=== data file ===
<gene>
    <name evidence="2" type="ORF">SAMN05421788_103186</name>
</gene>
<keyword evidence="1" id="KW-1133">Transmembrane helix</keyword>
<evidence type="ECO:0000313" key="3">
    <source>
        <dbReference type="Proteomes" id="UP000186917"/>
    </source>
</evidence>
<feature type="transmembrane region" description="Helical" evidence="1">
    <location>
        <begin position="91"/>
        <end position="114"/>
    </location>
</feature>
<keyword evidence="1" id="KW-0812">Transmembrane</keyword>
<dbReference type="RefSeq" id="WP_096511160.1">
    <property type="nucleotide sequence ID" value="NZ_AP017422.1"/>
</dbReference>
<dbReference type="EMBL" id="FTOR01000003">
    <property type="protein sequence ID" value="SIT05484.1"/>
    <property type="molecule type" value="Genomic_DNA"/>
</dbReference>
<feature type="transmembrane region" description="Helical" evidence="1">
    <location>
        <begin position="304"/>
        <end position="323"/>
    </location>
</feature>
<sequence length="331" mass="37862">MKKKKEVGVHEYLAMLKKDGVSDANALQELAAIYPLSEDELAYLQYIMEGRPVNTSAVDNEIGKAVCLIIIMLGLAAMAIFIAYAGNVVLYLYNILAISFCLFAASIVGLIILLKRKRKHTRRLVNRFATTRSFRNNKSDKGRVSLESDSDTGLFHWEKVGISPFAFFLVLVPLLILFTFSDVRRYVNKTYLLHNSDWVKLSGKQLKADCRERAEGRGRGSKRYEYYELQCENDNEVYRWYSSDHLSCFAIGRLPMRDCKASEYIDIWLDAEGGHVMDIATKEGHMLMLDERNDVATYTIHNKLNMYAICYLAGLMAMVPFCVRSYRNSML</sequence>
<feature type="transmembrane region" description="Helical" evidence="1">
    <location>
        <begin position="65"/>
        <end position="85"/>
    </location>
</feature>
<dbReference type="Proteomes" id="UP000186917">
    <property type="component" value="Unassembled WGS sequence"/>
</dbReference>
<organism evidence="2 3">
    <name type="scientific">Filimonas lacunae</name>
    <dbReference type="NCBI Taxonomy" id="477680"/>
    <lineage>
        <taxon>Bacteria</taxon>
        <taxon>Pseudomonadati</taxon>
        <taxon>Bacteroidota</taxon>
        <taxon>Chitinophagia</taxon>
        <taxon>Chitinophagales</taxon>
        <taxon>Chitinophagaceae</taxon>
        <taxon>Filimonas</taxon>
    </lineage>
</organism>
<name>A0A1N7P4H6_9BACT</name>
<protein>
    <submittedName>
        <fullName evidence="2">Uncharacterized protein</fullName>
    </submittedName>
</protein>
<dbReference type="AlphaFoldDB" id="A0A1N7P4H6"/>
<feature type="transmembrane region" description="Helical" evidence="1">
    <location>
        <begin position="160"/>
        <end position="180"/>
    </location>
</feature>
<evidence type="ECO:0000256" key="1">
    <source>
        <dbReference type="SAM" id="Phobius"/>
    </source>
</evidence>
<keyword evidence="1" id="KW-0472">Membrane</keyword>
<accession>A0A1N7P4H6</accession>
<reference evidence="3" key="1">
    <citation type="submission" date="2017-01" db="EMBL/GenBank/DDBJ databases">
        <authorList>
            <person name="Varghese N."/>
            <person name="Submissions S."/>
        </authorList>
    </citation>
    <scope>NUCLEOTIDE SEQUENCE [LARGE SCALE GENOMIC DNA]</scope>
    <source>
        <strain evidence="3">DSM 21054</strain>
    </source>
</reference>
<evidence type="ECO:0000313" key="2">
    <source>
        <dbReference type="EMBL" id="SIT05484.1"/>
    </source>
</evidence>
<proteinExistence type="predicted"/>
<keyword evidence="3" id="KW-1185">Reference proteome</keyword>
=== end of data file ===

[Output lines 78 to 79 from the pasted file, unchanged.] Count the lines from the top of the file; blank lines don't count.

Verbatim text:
        </authorList>
    </citation>